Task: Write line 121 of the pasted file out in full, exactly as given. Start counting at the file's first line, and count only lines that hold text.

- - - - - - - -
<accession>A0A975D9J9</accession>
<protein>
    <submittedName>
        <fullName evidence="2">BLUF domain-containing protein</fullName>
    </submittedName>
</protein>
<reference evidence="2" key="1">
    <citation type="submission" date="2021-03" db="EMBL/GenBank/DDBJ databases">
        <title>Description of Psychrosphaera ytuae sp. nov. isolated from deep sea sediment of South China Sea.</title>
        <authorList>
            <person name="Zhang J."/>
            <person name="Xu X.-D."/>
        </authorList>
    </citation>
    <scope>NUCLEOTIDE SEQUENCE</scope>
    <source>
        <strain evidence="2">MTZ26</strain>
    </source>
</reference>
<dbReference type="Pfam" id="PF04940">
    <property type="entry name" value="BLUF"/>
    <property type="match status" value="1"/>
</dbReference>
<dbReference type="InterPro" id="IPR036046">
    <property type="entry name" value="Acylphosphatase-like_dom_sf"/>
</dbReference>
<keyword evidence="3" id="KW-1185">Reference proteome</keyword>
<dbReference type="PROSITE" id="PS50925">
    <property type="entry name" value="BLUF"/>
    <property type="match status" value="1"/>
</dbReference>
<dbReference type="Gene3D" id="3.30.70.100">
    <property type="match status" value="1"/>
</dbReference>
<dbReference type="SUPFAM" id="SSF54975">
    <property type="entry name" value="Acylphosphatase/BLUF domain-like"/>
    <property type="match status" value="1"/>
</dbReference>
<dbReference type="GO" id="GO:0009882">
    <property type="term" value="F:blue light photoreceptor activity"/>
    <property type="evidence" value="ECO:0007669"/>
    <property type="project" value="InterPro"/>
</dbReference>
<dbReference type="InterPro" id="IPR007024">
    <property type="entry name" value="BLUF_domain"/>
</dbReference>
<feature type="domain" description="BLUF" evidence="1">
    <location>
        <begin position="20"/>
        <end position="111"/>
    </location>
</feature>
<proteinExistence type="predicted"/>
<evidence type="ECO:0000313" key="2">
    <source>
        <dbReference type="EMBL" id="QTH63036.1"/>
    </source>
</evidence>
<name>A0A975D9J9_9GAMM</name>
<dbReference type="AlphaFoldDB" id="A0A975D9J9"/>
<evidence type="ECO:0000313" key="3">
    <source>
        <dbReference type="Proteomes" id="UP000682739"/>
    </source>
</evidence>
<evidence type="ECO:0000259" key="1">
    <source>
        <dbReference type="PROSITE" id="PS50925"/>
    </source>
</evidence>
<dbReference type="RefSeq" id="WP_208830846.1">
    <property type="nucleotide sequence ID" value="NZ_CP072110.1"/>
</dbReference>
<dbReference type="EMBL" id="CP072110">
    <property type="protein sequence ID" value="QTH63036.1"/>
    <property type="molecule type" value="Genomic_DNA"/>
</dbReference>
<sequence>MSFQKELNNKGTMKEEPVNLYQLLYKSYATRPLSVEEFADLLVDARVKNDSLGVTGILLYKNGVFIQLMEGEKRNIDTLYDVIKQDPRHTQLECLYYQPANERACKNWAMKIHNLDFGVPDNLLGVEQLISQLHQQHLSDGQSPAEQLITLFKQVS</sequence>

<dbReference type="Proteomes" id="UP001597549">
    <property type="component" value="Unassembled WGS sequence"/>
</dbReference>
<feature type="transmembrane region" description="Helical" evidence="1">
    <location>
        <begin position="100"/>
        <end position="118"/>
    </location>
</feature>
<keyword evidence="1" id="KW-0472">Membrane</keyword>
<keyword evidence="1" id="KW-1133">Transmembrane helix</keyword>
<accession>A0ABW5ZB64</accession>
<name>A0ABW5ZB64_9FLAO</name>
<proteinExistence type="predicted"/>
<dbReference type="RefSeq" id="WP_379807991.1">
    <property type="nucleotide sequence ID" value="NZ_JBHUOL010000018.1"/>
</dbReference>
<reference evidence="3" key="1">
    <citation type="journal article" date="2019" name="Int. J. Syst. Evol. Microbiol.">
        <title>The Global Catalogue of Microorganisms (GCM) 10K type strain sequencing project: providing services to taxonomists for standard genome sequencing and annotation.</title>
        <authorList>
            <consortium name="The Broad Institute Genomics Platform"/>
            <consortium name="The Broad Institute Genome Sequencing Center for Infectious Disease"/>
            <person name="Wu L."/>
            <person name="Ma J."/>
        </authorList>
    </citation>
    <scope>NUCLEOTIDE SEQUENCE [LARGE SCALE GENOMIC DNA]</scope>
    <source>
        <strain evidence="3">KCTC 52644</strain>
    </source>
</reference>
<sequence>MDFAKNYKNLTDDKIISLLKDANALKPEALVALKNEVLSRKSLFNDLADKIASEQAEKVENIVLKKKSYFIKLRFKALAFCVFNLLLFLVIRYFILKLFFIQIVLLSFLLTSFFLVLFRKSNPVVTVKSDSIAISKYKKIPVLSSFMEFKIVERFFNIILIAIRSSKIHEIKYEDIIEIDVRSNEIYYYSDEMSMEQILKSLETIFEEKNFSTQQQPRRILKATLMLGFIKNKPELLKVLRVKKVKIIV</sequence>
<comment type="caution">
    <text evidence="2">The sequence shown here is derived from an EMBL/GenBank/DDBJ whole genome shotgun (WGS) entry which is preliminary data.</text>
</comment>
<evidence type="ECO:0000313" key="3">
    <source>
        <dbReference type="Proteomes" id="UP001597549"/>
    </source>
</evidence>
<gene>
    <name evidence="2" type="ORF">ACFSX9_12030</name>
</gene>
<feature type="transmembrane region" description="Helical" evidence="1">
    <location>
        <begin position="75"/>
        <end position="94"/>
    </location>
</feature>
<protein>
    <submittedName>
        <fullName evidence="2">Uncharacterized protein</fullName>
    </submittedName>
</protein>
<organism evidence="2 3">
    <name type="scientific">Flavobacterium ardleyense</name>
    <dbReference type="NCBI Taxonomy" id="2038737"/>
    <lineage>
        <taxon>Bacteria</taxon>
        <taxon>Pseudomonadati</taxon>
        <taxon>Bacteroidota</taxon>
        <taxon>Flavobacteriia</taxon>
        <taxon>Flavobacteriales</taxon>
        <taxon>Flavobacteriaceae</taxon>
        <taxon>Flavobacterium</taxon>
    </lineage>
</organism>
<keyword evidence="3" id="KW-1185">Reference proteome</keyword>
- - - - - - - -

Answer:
    <name evidence="2" type="ORF">ACFSX9_12030</name>